SEM: Currently your repertoire consists of Beatles songs from ’66 on. Are you considering going back before that?

 BVP: Next year– because it’s sixty years ago on June 6th that the Beatles were in Holland. They did one show in a very strange hall somewhere in the north of Holland, in a small village. They want us to do that same Beatles set… it’s only 8 songs. All early stuff, of course. We might do such a thing next year.

SEM: This Beatles show was in ’64?

 BVP: ’64, yeah.

SEM: When you do that, are you going to take the same approach with that as you do with the later albums, adding everything that’s on the recordings– all the overdubs that the Beatles couldn’t have done live?

BVP: Absolutely.

SEM: Like bongos, for instance, in “A Hard Day’s Night”?

BVP: Yes, we’ve done “A Hard Day’s Night” before and added the bongos. Absolutely.

SEM: You’ve performed complete albums by the Beatles from 1967 onwards, from Sgt. Pepper to Abbey Road. Might we see you do the same with earlier albums… maybe Rubber Soul or Revolver?

BVP: Yeah, sure. Rubber Soul is not exactly in the planning because the Beatles did play some songs from that album live and our thing is we only play songs they didn’t do themselves. But next year we exist 10 years and we’ll do three shows in the Ziggo Dome, the very big hall in Amsterdam. The first show will be Revolver and Sgt. Pepper. The next is the white album and the last is Abbey Road and Let it Be. That’s the plan for next year.

SEM: You’re doing the entire Revolver album?

BVP: Yeah.

SEM:  Are you ever tempted to go back further?

BVP: We’ve done that before. In every show there’s a mixed set and we’ll do some of the early stuff. We’ll do an hour set at a festival coming up and end with “Let It Be” but shortly after that we’ll do “I Want to Hold Your Hand”. That will be the very last one for the festival set.

SEM: Supposedly there’s organ on “I Want to Hold Your Hand.” Some of us are having trouble hearing it.

BVP: Yeah, me too. But there is an organ, yeah.

SEM: You’ve presented “Revolution 9” with a reel-to-reel tape machine and a film behind it. How did you put that together? You didn’t use anything that was on the record, did you? You made your own bits?

 BVP: Yeah. I made a complete remake. I recorded all the parts separately and put it together in a big session. I worked for weeks on it (laughs). There’s a guy called Japp Drupsteen, a graphic designer. He was famous in the 70’s in Holland. He made logos. He made a complete new film for “Revolution 9” and I had to reproduce everything exactly and it had to be in synch. Together we made this great film, and “Revolution 9” really comes to life with this film. It’s great. Have you seen it?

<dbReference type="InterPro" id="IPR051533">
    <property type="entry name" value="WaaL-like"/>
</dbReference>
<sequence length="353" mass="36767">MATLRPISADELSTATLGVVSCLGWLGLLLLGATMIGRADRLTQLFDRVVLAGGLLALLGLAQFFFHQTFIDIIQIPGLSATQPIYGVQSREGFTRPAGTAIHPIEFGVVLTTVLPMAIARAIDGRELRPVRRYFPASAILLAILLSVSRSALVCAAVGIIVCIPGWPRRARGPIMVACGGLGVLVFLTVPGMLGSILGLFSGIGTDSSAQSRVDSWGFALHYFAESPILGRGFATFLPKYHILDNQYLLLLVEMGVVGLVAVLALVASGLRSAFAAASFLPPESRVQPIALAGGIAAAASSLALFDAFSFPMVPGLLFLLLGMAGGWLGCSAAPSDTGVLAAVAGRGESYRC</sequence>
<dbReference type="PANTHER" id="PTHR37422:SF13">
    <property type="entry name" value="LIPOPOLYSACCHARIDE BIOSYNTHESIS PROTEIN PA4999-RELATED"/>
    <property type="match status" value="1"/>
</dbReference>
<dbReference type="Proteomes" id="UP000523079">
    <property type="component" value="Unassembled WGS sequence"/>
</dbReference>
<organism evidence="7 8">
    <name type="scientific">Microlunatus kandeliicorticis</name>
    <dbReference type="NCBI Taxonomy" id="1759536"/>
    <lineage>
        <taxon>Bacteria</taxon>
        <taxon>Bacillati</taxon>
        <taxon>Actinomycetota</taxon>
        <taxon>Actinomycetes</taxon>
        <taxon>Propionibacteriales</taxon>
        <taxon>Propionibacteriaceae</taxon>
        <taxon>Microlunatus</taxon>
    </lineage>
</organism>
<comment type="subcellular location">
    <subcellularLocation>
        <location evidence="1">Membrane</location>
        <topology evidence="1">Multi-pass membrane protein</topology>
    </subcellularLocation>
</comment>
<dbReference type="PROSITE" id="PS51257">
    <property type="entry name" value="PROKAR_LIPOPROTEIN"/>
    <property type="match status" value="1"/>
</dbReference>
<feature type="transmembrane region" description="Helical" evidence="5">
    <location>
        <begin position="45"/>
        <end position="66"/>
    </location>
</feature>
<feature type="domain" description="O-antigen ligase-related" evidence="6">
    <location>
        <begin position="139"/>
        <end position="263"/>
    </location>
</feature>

SEM: Yes. It’s fascinating.

 BVP: We did the film because we can’t play it live. It’s impossible to play it live so we thought we’d let this guy make this film and then we’ll just go offstage when “Revolution 9” is on. We leave the stage and we put a [reel-to-reel] tape machine on the stage, and somebody presses the button, and the film starts and we’re off for nine minutes (laughs).

SEM: You finally get a break.

BVP: Yes, we call it “Number Wine”.

SEM: After your show in Amersfoort, there were free glasses of wine for the audience as we exited into the lobby.

 BVP: Oh, really? That’s nice. I didn’t know that. Most of the time, we have a glass of wine after the show.

SEM: One of your members, Jan Van Der Meij was a regular member of the band in the past but now it seems like he’s coming on and off stage.

BVP: He’s a guest performer now. He’s replaced by Felix [Maginn). Jan had a big hearing problem, so he can’t do the whole show anymore. We’re very glad that he can do something because he’s a great singer. We worked about three years without him because he couldn’t do it anymore. When he came back his voice had already gone. He’s in his late sixties. But on the last two shows his voice was completely back. He’s fantastic and he does exactly the stuff where we need him.

SEM: The audience really cheered when he came on. It seemed like he was a famous solo guy or something.

 BVP: He had quite a popular band in the ’70s and ’80’s: Power Play. It was a trio, and he was the lead singer and guitar player. They did a lot of tours and were quite famous. They had a couple of hits. He’s quite known by the audience, and they love him.

SEM: Tell us a little about your album of original material, Introducing The Analogues Sideshow. It’s great.

BVP: Thank you.

SEM: How did the idea for The Analogues Sideshow come about?

BVP: That was years and years ago. We thought, “We have an audience as The Analogues, so why not record an album with songs of our own?” But we never had time for it. When Corona was there, there was time to record the album, so we did. We want to record a second album, but we have to find time for that as well.

SEM: What was your approach in producing the album? Was it any different from directing the band in the Beatles project? Did you suggest things like “slide guitar here” or “mellotron there”?